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Dynamo: Introduction


Design a distributed key-value store that is highly available (i.e., reliable), highly scalable, and completely decentralized.

What is Dynamo?

Dynamo is a highly available key-value store developed by Amazon for their internal use. Many Amazon services, such as shopping cart, bestseller lists, sales rank, product catalog, etc., need only primary-key access to data. A multi-table relational database system would be an overkill for such services and would also limit scalability and availability. Dynamo provides a flexible design to let applications choose their desired level of availability and consistency.


Dynamo – not to be confused with DynamoDB, which was inspired by Dynamo's design – is a distributed key-value storage system that provides an "always-on" (or highly available) experience at a massive scale. In CAP theorem terms, Dynamo falls within the category of AP systems (i.e., available and partition tolerant) and is designed for high availability and partition tolerance at the expense of strong consistency. The primary motivation for designing Dynamo as a highly available system was the observation that the availability of a system directly correlates to the number of customers served. Therefore, the main goal is that the system, even when it is imperfect, should be available to the customer as it brings more customer satisfaction. On the other hand, inconsistencies can be resolved in the background, and most of the time they will not be noticeable by the customer. Derived from this core principle, Dynamo is aggressively optimized for availability.

The Dynamo design was highly influential as it inspired many NoSQL databases, like Cassandra, Riak, and Voldemort – not to mention Amazon's own DynamoDB.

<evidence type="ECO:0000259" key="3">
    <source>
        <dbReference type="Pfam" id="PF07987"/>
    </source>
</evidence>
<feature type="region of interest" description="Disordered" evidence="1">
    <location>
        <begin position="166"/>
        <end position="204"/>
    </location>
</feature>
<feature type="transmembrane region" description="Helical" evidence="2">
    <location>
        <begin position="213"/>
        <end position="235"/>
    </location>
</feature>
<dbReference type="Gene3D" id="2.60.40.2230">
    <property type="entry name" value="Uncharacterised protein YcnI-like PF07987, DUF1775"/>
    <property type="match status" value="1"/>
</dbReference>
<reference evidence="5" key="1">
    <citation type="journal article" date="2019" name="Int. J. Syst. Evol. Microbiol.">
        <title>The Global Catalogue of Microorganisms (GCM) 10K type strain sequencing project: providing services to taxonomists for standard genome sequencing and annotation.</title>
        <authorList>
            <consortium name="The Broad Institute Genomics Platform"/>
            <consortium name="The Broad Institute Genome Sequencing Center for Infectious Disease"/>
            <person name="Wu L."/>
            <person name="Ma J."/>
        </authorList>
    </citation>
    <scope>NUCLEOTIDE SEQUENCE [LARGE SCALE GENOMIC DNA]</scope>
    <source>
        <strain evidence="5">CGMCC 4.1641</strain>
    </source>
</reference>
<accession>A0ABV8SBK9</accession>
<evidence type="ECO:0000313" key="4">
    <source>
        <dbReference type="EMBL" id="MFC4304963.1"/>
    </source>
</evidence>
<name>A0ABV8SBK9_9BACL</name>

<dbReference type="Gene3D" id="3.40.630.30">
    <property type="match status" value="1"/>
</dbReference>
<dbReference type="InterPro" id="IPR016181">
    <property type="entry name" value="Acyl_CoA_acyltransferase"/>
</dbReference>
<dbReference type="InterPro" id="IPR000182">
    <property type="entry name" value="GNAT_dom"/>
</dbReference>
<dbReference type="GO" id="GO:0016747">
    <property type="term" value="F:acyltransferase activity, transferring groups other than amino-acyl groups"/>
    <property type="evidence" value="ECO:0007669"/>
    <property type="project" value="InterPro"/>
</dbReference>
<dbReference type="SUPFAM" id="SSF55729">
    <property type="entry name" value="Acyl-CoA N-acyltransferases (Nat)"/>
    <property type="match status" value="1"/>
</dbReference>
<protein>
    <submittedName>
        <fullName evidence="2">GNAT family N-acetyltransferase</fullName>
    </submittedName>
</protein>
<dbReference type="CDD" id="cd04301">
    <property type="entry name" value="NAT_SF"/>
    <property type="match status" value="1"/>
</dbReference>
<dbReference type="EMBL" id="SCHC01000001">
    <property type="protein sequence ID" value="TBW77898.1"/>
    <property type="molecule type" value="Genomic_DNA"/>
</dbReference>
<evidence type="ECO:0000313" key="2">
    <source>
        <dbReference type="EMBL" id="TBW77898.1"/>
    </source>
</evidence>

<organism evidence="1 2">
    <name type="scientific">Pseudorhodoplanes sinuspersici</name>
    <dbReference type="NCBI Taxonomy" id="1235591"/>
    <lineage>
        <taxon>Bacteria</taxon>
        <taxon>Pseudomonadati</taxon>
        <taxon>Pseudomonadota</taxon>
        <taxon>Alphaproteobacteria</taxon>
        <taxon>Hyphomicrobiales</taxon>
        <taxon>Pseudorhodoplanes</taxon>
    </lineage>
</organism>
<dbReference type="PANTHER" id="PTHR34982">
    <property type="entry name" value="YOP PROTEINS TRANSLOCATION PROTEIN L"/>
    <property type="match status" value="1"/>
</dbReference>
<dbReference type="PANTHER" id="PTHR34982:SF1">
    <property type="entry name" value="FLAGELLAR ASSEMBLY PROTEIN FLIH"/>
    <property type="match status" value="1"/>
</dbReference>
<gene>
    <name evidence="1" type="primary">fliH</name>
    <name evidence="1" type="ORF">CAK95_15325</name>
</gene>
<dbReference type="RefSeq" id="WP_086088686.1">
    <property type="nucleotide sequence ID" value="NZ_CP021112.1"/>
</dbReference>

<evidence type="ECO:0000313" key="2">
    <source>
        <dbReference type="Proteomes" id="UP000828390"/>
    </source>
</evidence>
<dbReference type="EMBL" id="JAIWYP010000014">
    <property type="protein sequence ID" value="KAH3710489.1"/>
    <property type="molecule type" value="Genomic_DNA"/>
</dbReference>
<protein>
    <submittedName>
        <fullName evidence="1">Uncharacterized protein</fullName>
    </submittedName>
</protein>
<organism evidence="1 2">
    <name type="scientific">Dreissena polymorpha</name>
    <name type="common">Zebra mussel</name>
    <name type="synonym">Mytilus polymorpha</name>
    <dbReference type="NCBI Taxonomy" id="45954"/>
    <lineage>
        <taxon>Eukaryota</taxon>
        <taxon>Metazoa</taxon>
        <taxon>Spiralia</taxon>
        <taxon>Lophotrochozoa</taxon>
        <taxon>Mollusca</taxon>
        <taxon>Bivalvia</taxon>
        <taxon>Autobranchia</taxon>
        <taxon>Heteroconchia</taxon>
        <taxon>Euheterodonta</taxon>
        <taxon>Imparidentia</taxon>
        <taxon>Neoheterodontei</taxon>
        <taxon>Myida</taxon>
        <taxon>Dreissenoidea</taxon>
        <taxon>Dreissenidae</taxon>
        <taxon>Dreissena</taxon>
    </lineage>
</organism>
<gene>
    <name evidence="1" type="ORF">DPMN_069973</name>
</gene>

Design goals

As stated above, the main goal of Dynamo is to be highly available. Here is the summary of its other design goals:

  • Scalable: The system should be highly scalable. We should be able to throw a machine into the system to see proportional improvement.
  • Decentralized: To avoid single points of failure and performance bottlenecks, there should not be any central/leader process.
  • Eventually Consistent: Data can be optimistically replicated to become eventually consistent. This means that instead of incurring write-time costs to ensure data correctness throughout the system (i.e., strong consistency), inconsistencies can be resolved at some other time (e.g., during reads). Eventual consistency is used to achieve high availability.

Dynamo's use cases

By default, Dynamo is an eventually consistent database. Therefore, any application where strong consistency is not a concern can utilize Dynamo. Though Dynamo can support strong consistency, it comes with a performance impact. Hence, if strong consistency is a requirement for an application, then Dynamo might not be a good option.

Dynamo is used at Amazon to manage services that have very high-reliability requirements and need tight control over the trade-offs between availability, consistency, cost-effectiveness, and performance. Amazon's platform has a very diverse set of applications with different storage requirements. Many applications chose Dynamo because of its flexibility for selecting the appropriate trade-offs to achieve high availability and guaranteed performance in the most cost-effective manner.

Many services on Amazon's platform require only primary-key access to a data store. For such services, the common pattern of using a relational database would lead to inefficiencies and limit scalability and availability. Dynamo provides a simple primary-key only interface to meet the requirements of these applications.

System APIs

The Dynamo clients use put() and get() operations to write and read data corresponding to a specified key. This key uniquely identifies an object.

  • get(key): The get operation finds the nodes where the object associated with the given key is located and returns either a single object or a list of objects with conflicting versions along with a context. The context contains encoded metadata about the object that is meaningless to the caller and includes information such as the version of the object (more on this below).

  • put(key, context, object): The put operation finds the nodes where the object associated with the given key should be stored and writes the given object to the disk. The context is a value that is returned with a get operation and then sent back with the put operation. The context is always stored along with the object and is used like a cookie to verify the validity of the object supplied in the put request.

Dynamo treats both the object and the key as an arbitrary array of bytes (typically less than 1 MB). It applies the MD5 hashing algorithm on the key to generate a 128-bit identifier which is used to determine the storage nodes that are responsible for serving the key.

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